Breaking Up With Conditional Kindness

unconditional kindness

Lately, God has been really dealing with me about the way that society has taught us to deal with one another. We’ve all seen the memes and the self-righteous Facebook updates declaring that from this point forward we should treat people the way that they have treated us or that maybe we should only do as much for others as they have done for us. I’m sure at some point or another I subscribed to this way of thinking but as a Christ-Follower, this way of thinking goes against everything that we claim to believe in. Within the last week or so, I’ve done a lot of observing and people watching. Guys, it’s amazing how often we react to the tiniest of things. When someone’s tone is a little off, when we feel slighted by someone or they fail to acknowledge our presence in the way that we think they should, we begin to treat them with the same level of contempt that we believe they have shown to us. I’m generally a very nice person but I’ve started noticing this is my own behavior. So I have pledged to break up with conditional kindness.

Why do we place conditions on our kindness anyway? Maybe because we don’t feel that certain people deserve it. Maybe because it’s too hard to give love freely to people that have given us ugliness. The Bible speaks to that in Luke 6:35. “But love your enemies, and do good, and lend, expecting nothing in return, and your reward will be great, and you will be sons of the Most High, for he is kind to the ungrateful and the evil.” See, when we let go of conditional kindness we become more Christ-like and we become a better representation of Him and his kingdom. Being kind costs you absolutely nothing, except maybe your pride sometimes, but we all know that pride is a means to self-destruction. So you pretty much have nothing to lose. Within the body of Christ, it is my prayer that the significance of unconditional kindness will touch the hearts of many and spread like a wildfire. Can you imagine how many souls we would win if we were actually kind? Can you imagine if we were known by our love for people alone—not our ability to be judgemental or harshly critical of others? It would be remarkable.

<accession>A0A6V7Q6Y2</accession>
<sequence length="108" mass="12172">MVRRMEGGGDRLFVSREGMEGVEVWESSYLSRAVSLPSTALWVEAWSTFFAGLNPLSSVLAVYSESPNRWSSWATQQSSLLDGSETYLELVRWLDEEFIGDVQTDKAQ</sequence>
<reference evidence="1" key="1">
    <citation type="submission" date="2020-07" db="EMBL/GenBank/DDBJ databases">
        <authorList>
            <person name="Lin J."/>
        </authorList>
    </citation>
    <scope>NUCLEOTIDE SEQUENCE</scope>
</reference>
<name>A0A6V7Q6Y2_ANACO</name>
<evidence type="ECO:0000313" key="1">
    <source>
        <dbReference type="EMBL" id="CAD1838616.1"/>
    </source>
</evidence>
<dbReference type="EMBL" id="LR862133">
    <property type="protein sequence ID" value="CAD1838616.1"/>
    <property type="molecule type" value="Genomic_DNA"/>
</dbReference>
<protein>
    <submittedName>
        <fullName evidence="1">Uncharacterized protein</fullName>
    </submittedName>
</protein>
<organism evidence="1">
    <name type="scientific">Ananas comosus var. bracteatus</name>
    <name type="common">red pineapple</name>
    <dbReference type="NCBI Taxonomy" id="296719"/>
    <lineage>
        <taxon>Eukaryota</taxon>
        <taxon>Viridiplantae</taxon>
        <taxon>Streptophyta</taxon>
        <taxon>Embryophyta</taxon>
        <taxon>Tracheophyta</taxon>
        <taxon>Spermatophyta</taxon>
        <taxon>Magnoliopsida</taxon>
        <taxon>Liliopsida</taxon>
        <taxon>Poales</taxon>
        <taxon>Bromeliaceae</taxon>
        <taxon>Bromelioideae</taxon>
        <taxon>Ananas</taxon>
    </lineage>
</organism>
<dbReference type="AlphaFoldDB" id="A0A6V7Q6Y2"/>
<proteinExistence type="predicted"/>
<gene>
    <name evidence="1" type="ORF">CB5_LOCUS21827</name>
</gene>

Here’s one more thought: in the end, we will be held accountable for the way that we have treated others; not the way that they have treated us. God is watching our every interaction and we may never know that the encounter that we had with the waiter in our favorite restaurant was a missed opportunity to introduce them to Jesus. It’s a scary thought that being kind can be the difference between sharing Jesus and turning someone away from him. It’s time to take the conditions off of our kindness. Whether a person is mean, nice, saved, or sinner—it doesn’t matter. Be kind.

So, it’s only right that I clear up what unconditional kindness is and is not. Here we go:

Unconditional kindness is:

  • Treating people with kindness regardless of anything
  • Not expecting a reciprocal reaction for your kindness
  • Giving your kindness to any and everyone
  • Saying ‘No’ to offense

Unconditional kindness is NOT:

  • Allowing people to take advantage of you
  • Tolerating toxic relationships
  • Being a people-pleaser

One of my favorite sayings of Jesus says,  “If you love those who love you, what credit is that to you? Even sinners love those who love them.  And if you do good to those who are good to you, what credit is that to you? Even sinners do that (Luke 6:32-33). As the salt and light of the world, we are called to higher and that means showing kindness even in the most difficult times. Let’s all break up with conditional kindness today and commit to love in action and in truth. 

What’s one way that you can get rid of conditional kindness today? 

 

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2 Comments

  1. Thank you for this post! I often try to put limits on my kindness and end up feeling worse. It takes too much thought in placing conditions on your kindness. I like how you listed that people a “people pleaser” or tolerating toxic relationships is not unconditional kindness.. it’s easy for it to get confused.. why do you think that is?

    1. Hey Sis! You are so right and I feel like you described me to a T! We build up these conditions and we feel terrible after we actually enforce them LOL. I think that a lot of time we confuse healthy behaviors with unhealthy ones (like the people pleasing and toxic relationships) because we all crave to see the people that we care about happy and we all desire to be liked—sometimes at the expense of our own happiness and well-being.I struggled with this for way too long and it’s not healthy. Like always, thank you for reading! I appreciate your support!

      XO
      Ashley C.

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